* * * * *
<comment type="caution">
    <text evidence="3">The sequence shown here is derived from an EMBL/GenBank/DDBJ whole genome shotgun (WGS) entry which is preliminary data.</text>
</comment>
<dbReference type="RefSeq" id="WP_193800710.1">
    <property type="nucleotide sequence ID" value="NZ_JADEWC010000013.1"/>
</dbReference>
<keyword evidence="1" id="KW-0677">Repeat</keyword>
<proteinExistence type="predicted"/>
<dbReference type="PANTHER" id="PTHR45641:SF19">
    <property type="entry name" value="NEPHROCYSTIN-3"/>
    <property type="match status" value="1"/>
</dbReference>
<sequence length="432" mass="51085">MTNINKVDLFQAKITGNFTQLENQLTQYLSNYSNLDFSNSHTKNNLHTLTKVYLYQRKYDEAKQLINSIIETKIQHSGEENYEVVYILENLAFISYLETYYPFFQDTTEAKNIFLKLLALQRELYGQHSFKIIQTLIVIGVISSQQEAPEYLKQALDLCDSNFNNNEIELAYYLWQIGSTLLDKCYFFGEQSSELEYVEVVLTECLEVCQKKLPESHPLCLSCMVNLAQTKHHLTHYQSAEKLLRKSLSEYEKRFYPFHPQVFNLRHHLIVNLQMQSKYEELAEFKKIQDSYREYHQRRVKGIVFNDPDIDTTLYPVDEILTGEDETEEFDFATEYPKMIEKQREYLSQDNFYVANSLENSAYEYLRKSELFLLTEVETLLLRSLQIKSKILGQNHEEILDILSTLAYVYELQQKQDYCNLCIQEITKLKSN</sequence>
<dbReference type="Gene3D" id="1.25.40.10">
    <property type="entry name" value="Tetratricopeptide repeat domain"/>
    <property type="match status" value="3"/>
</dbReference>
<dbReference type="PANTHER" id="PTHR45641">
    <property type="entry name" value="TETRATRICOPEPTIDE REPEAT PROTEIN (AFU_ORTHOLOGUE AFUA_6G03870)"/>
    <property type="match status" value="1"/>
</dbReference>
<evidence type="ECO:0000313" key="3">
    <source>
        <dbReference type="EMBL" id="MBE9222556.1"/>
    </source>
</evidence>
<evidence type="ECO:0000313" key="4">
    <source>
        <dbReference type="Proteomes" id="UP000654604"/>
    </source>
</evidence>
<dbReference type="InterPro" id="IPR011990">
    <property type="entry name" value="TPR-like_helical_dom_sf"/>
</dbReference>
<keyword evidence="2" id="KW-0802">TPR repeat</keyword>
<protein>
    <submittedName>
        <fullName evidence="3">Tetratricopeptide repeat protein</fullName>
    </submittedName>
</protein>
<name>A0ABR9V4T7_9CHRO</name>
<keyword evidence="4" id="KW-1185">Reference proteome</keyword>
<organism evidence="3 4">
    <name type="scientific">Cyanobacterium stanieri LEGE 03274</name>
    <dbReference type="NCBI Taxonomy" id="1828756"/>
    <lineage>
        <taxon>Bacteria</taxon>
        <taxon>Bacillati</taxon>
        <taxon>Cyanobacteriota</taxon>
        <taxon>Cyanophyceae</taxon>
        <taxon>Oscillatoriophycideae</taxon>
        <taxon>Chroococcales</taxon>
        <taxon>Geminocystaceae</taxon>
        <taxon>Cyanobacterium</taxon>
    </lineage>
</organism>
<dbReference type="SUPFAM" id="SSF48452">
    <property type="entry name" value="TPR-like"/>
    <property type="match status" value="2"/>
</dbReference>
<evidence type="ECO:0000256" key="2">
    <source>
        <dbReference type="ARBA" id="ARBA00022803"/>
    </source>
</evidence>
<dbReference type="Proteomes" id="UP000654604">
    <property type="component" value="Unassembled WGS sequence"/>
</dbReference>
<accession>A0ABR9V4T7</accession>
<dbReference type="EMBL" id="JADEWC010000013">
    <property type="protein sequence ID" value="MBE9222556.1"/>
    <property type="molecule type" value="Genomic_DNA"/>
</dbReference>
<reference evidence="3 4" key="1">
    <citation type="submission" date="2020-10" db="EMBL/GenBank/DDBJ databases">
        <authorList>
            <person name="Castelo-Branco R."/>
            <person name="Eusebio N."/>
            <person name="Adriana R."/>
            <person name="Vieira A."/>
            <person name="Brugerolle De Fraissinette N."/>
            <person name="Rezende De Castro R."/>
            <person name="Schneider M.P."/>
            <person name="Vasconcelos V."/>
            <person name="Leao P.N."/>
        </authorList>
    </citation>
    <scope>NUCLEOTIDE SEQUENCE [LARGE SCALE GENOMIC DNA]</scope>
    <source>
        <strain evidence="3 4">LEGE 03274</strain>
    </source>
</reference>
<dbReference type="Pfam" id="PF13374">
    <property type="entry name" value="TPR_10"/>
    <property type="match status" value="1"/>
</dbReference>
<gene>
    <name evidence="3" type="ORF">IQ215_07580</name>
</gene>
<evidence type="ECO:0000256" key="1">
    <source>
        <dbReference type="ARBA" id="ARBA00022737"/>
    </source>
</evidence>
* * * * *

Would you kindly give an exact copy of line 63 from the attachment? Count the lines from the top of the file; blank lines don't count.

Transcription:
        <dbReference type="ARBA" id="ARBA00022803"/>